How To: Automate Remote SSH Control of Computers with Expect Scripts

Automate Remote SSH Control of Computers with Expect Scripts

If you're getting into automation, Bash scripting is usually the way to go. However, there are a couple of limitations, and one of them is logging into another device like a Raspberry Pi and running a script automatically. To help in those situations, we're going to automate delivering an SSH payload with an "expect" script.

Bash scripting is more like duct-taping things together, so it isn't able to do everything, including predicting and then reacting to certain variables. So we're going to use an "expect" script to log in to our Raspberry Pi and automatically shut it down. We could also adapt the script to pass pretty much any payload we want to the Pi.

It's a pretty awesome use of an expect script, and there are lots of different things you can do with it, so know that our guide is just scratching the surface of how you can take an expect script and use it to actually do things that otherwise would require a lot more user interaction.

To follow along, you'll need a Linux computer running something like Kali or Ubuntu — even a Mac will work. Also, you'll need to have the arp-scan and expect tools installed. On Kali, you can do that with apt install arp-scan expect, and you'll be set.

Step 1: Create the Expect Script

Expect scripts are usually used in conjunction with Bash scripts to automate certain things like scanning a network or delivering a payload. Because the two work so well together, it's possible to automate all sorts of interesting things. Here, we're going to be knocking any Raspberry Pis on the network using default credentials off the network.

Expect is a unique scripting language that emulates keystrokes by responding to expected responses from a local or remote system. Think of Expect as an automated, virtual you.

The expect.exp script we're showing off is incorporated into our trigger.sh script, so we need to create it first. If you want, start a new directory (mkdir) and nano into expect.exp to start the script draft. Then, copy and paste the script seen below into it, hit Control-X to exit, Y to add it to buffer, and Enter to save the file.

#!/usr/bin/expect -f

set timeout 20

set ip [lindex $argv 0]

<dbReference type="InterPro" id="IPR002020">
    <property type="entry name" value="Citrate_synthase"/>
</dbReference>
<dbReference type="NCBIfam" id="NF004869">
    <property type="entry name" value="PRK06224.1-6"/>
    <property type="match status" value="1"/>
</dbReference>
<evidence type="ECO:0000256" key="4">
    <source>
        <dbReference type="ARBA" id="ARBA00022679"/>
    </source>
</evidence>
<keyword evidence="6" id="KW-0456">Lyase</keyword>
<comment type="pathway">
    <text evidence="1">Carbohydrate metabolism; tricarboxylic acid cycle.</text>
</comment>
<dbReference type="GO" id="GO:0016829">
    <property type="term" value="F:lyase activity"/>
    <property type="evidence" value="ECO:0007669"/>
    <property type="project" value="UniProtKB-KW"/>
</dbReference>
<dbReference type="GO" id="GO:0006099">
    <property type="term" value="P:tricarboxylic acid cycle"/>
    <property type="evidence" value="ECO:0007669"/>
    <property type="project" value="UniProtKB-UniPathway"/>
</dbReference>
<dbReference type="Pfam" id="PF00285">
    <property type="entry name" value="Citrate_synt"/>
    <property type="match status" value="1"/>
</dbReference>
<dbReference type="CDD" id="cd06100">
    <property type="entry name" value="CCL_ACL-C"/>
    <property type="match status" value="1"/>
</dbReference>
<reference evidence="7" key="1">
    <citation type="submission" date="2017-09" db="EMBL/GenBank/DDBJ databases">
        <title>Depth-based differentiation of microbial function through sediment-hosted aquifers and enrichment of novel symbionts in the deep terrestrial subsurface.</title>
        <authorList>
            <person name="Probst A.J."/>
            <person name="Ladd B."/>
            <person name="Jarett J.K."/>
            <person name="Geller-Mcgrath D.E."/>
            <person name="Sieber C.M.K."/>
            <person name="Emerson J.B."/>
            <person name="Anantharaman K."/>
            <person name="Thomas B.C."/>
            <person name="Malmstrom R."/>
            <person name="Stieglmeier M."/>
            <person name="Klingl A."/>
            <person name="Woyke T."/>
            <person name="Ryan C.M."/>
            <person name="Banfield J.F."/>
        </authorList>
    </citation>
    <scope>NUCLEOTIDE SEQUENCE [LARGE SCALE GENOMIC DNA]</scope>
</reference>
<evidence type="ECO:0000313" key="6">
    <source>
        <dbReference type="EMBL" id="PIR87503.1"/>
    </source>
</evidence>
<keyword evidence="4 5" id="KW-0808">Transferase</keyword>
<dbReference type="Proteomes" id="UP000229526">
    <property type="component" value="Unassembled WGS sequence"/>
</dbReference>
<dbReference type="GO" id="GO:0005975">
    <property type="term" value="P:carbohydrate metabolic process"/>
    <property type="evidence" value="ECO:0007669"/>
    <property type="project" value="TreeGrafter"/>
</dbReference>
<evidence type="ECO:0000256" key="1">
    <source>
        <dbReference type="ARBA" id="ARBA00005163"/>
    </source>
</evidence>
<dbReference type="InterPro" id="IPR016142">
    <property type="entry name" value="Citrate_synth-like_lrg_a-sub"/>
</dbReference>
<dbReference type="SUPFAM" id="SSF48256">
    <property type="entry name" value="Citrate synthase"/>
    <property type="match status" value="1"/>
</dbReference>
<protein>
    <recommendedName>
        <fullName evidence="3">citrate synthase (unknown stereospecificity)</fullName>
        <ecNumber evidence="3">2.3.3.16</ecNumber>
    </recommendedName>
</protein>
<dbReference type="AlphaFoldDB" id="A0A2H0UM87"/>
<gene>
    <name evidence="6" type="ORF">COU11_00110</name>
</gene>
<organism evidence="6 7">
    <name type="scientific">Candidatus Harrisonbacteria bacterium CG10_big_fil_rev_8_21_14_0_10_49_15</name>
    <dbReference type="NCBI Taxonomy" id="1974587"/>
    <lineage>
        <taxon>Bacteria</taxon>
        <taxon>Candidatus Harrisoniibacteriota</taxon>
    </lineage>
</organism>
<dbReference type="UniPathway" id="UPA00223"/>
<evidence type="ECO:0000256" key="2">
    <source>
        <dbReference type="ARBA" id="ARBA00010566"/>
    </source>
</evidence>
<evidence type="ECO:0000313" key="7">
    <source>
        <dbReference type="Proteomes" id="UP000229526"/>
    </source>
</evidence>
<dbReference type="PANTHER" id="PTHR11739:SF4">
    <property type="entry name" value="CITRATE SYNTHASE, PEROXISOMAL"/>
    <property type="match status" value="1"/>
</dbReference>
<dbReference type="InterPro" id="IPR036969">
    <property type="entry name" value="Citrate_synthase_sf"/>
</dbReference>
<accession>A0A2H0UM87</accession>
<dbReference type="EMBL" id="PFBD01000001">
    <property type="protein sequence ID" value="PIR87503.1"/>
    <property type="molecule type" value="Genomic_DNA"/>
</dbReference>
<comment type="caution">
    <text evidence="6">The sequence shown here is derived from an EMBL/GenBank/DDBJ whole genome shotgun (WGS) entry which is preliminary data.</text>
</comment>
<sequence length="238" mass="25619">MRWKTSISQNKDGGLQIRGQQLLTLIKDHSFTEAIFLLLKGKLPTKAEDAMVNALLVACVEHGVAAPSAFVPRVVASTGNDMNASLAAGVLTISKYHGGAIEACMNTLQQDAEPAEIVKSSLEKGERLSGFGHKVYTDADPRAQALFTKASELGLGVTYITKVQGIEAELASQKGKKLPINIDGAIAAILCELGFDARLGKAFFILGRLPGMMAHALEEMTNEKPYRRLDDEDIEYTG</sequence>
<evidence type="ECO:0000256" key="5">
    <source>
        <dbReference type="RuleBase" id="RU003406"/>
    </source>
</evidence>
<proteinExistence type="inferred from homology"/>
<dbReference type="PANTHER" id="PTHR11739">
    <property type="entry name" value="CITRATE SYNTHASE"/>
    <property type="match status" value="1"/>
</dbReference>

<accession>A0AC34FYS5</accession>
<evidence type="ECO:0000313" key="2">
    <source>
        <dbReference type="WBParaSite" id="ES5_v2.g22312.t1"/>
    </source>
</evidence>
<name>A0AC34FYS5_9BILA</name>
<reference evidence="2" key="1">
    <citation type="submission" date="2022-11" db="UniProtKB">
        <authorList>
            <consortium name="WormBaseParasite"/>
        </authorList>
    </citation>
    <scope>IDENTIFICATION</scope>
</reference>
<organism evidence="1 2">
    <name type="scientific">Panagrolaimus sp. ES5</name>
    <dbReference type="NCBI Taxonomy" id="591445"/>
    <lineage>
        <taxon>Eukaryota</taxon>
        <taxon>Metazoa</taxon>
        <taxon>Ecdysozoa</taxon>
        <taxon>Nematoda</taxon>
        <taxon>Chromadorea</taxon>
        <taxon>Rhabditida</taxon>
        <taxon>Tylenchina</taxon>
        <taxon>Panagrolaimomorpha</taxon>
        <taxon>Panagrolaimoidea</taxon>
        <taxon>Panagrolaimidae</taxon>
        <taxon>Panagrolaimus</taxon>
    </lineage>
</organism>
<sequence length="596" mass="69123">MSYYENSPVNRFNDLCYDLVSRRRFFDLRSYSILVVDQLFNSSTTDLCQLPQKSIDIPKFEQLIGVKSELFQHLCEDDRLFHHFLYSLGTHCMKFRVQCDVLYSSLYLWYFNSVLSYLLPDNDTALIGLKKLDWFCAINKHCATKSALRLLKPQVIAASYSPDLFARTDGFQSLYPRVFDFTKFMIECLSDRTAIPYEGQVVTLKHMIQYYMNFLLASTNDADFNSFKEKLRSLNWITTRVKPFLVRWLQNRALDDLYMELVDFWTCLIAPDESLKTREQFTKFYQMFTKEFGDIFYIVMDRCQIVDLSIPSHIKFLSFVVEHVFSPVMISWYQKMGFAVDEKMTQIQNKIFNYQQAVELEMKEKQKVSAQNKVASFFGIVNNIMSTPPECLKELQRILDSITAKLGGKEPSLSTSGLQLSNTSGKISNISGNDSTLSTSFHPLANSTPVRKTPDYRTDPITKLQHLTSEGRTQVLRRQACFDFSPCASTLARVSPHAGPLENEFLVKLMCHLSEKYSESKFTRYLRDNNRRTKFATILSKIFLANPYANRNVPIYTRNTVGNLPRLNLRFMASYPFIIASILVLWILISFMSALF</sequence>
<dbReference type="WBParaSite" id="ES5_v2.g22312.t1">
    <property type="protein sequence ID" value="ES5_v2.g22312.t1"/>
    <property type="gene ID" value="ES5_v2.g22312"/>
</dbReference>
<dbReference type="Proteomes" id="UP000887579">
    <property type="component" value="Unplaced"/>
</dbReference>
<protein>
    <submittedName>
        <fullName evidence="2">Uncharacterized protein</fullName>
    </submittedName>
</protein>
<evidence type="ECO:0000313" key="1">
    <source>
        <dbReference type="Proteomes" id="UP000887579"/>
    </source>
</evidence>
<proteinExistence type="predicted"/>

set user [lindex $argv 1]

set password [lindex $argv 2]

spawn ssh "$user\@ip" "reboot"

expect "assword:"

send "$password\r";

interact

Step 2: Create the Trigger Bash Script

Before we dive into what all of that is doing, let's create trigger.sh, our Bash script. So in the same directory, use nano to create a new trigger.sh file. In it, copy and paste the following code. Hit Control-X to exit, Y to add it to buffer, and Enter to save the file.

#! bin/bash
echo What is the passcode?
read loginpass
expect expect.exp $(arp-scan -l | grep Raspberry | awk '{print $1}') root $loginpass

You can see that it starts with the standard shebang (#!) and the bin/bash; this just forces the Bash language to be used for the rest of the script.

On the second line, we use echo to show the user a prompt that says, "What is the passcode?" We then read whatever the input was and save it as a loginpass variable.

Lastly, trigger.sh opens our expect script, where we're essentially passing three variables to it. As discussed in a previous Bash lesson, the parentheses ( ) mean that everything within it will happen before continuing with the rest of the commands in the one-liner, and a dollar sign ($) indicates a variable. So whatever is the answer to the content inside the parentheses will be a variable.

So, the first part of the equation is that an arp-scan is run. This sends out ARP packets to hosts on the local network, then displays its responses. Then, grep, a command-line utility for searching through text, looks at the scan results for the word Raspberry to hunt for Raspberry Pis. Next, awk, another tool for searching through text, looks for the microcontroller's IP address found from the arp-scan and grep, and print prints the final results.

After all of that is done, it passes the username root to the Pi, which is the default on Pis. This is slightly inspired by the Raspberry Hunter, or rpi-hunter, which is something that hunts for Pis using default credentials on the network, attempts to log into them, and then send payloads.

Lastly, it passes the password to the Pi via the password that the user input and stored as the loginpass variable.

Step 3: Run the Trigger Bash Script

Now, let's run the script. After it starts, you'll be asked for the enemy's passcode. Let's first see what happens when we enter the wrong password.

~$ bash trigger.sh

What is the enemy passcode?
kdsjsdgliyea